Against a background of growing global environmental consciousness, the International Maritime Organisation (IMO) has sought to introduce a number of environmental regulations in recent years to reduce emissions into the atmosphere. Whilst the ethical credentials are clear, the increased financial and logistical strain on cruise companies striving to comply with these regulations is a burgeoning concern.
Emission control is of course not a new topic. On 19 May 2006, the first Sulphur Emission Control Area (SECA) was introduced in the Baltic Sea, requiring all vessels within the prescribed geographical limits to burn fuel with reduced sulphur oxide (SOx). The Baltic Sea SECA has since been joined by the North Sea SECA and the United States and Caribbean and the North American Emission Control Areas (ECA), regulating nitrous oxide emissions (NOx) and particulate matter (PM) in addition to SOx, with the latter coming into force at the start of this year.
Collectively, these areas are now all referred to as ECAs for the purposes of the regulations established under MARPOL 73/78 and amended by Annex VI, which initially prohibited a fuel sulphur content in excess of 1.5%, reducing to 1.0% after 1 July 2010.
Because of the restricted availability of low sulphur bunkers and their corresponding relatively high expense, practically, this has meant cruise vessels carrying small parcels of low sulphur fuel in segregated bunker tanks to burn on entry into an ECA.
Tightening regulatory regime
Apart from the ongoing threat of the Mediterranean becoming an ECA, which would have serious ramifications on the cost of cruising and route planning, the industry now faces the further reduction of SOx and PM emissions within the existing ECAs to just 0.10% from 1 January 2015, with current plans, depending on the outcome of a review to be concluded in 2018 as to the availability of low sulphur fuel oil (which might cause a deferral to 1 January 2025), also to limit these emissions outside of an ECA to 0.5% from 1 January 2020 (a 3% reduction from the current prescribed limit of 3.5%).
In tandem with the tightening IMO regime, the European Union enacted legislation requiring Member States to ensure that passenger ships operating on “regular services” to or from any EU port use fuel with a maximum SOx of 1.5%1 (Directive 1999/32).
Passenger ships on regular services
The expression “regular services” was defined as meaning:
“A series of passenger ship crossings operated so as to serve traffic between the same two or more ports, or a series of voyages from and to the same port without intermediate cause, either: (i) according to a published timetable, or (ii) with crossings so regular or frequent that they constitute a recognisable schedule”.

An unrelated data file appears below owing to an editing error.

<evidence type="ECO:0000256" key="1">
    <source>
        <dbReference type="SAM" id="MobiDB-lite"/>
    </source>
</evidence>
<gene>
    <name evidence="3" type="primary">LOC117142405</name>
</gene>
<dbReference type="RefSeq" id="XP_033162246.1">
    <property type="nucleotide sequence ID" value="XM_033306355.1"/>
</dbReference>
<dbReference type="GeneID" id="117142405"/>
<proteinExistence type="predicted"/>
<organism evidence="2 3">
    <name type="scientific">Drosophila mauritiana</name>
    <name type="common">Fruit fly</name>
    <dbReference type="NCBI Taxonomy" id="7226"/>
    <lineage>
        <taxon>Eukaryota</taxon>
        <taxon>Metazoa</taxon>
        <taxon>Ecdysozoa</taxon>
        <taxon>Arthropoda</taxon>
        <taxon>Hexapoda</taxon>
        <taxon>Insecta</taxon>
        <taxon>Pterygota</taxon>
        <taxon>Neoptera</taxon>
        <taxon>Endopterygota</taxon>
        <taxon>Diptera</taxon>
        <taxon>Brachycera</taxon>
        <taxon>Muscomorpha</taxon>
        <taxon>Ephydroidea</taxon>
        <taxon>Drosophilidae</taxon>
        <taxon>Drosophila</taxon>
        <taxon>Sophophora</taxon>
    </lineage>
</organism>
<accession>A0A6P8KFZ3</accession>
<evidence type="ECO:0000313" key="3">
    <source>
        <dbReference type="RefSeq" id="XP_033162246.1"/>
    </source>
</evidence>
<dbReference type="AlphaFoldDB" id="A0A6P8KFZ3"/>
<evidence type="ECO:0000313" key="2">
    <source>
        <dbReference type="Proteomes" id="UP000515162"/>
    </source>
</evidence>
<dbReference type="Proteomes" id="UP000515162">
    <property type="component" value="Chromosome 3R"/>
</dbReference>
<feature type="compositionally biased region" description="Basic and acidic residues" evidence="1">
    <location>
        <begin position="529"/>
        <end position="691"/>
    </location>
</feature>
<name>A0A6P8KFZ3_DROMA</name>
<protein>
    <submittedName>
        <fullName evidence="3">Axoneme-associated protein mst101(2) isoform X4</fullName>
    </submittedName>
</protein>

Although, at first blush, the Directive might appear to catch ferries rather than cruise vessels, the European Court of Justice (ECJ) recently held in Manzi and Another v Capiteneria di Porto di Genova Case C-537-11 (an Italian case in which a preliminary ruling from the ECJ was requested), that Directive 1999/32 does apply to cruise vessels on the basis that the list of ports contained in the itinerary for a normal cruise would necessarily consist of at least two ports which could not be avoided, i.e. the port of arrival and port of departure.
The transport was thus made between the same two or more ports, even where the transport ended at the port of departure. Further, the ECJ held that because not all EU Member States are contracting parties to MARPOL 73/78, it was not possible for the cruise line to argue that the provisions of Directive 1999/32 should be interpreted in light of the lesser requirements of Annex VI, which they were in fact adhering to in good faith.
With this in mind, owners need to be extra cautious of not only the implications of the existing Directive 1999/32, but the more stringent restrictions set to apply from January 2020 when the EU regulations will limit the SOx content of fuel used in all EU waters to maximum of 0.5%, regardless of whether the corresponding planned MARPOL Annex VI restrictions for fuel used outside of an ECA go ahead or not.
Options available to the cruise industry
The cruise industry is currently in a state of flux as various options are being considered to ensure compliance with the regulatory regimes. Although the wider shipping industry has sought to counter increased low sulphur fuel bunker costs by advocating slow steaming, this is often not an option to the cruise industry where high speed overnight runs, particularly in the Mediterranean, are required to ensure that a competitive itinerary can be offered to passengers with increasing expectations for the cruises on offer. An alternative of exhaust gas cleaning systems, or scrubbers, which can bring the emissions within the prescribed limits, have the advantage of allowing ships to use the cheaper, high sulphur fuel without falling foul of the regulations. Despite their high initial installation costs and dubious ‘green credentials’ (they increase power consumption, thereby increasing CO2 emissions), they appear to be becoming an increasingly popular option with a number of cruise lines announcing plans to install scrubbers in newbuilds, delivering over the next few years, in conjunction with shipbuilders such as Meyer Werft. This is in addition to the retro-fitting schemes in place elsewhere.
Aside from the obvious impact of fuel costs on the overall cost of cruising, as time passes, these regulations may prove one of the biggest hurdles for the cruise industry to overcome with the main challenge being whether the availability of low sulphur fuel bunkers and/or economically viable technological alternatives can keep pace with the constricting regulatory framework.